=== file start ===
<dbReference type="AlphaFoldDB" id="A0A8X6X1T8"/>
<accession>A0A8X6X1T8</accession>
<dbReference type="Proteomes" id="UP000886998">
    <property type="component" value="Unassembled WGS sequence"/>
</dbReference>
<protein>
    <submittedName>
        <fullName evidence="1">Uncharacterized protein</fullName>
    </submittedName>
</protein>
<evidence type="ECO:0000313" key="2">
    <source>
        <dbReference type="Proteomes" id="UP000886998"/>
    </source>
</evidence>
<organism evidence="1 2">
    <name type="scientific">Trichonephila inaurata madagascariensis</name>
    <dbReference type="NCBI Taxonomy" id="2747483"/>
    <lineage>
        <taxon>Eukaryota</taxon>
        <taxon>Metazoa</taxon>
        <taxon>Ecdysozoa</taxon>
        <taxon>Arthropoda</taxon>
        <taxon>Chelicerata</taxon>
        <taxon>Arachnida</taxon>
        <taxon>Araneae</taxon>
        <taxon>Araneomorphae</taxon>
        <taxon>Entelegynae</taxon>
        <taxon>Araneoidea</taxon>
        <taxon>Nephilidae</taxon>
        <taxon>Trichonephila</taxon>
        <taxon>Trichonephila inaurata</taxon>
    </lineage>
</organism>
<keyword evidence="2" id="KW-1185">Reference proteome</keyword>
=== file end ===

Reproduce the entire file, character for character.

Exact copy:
<dbReference type="AlphaFoldDB" id="A0A8X6X1T8"/>
<accession>A0A8X6X1T8</accession>
<dbReference type="Proteomes" id="UP000886998">
    <property type="component" value="Unassembled WGS sequence"/>
</dbReference>
<protein>
    <submittedName>
        <fullName evidence="1">Uncharacterized protein</fullName>
    </submittedName>
</protein>
<evidence type="ECO:0000313" key="2">
    <source>
        <dbReference type="Proteomes" id="UP000886998"/>
    </source>
</evidence>
<organism evidence="1 2">
    <name type="scientific">Trichonephila inaurata madagascariensis</name>
    <dbReference type="NCBI Taxonomy" id="2747483"/>
    <lineage>
        <taxon>Eukaryota</taxon>
        <taxon>Metazoa</taxon>
        <taxon>Ecdysozoa</taxon>
        <taxon>Arthropoda</taxon>
        <taxon>Chelicerata</taxon>
        <taxon>Arachnida</taxon>
        <taxon>Araneae</taxon>
        <taxon>Araneomorphae</taxon>
        <taxon>Entelegynae</taxon>
        <taxon>Araneoidea</taxon>
        <taxon>Nephilidae</taxon>
        <taxon>Trichonephila</taxon>
        <taxon>Trichonephila inaurata</taxon>
    </lineage>
</organism>
<keyword evidence="2" id="KW-1185">Reference proteome</keyword>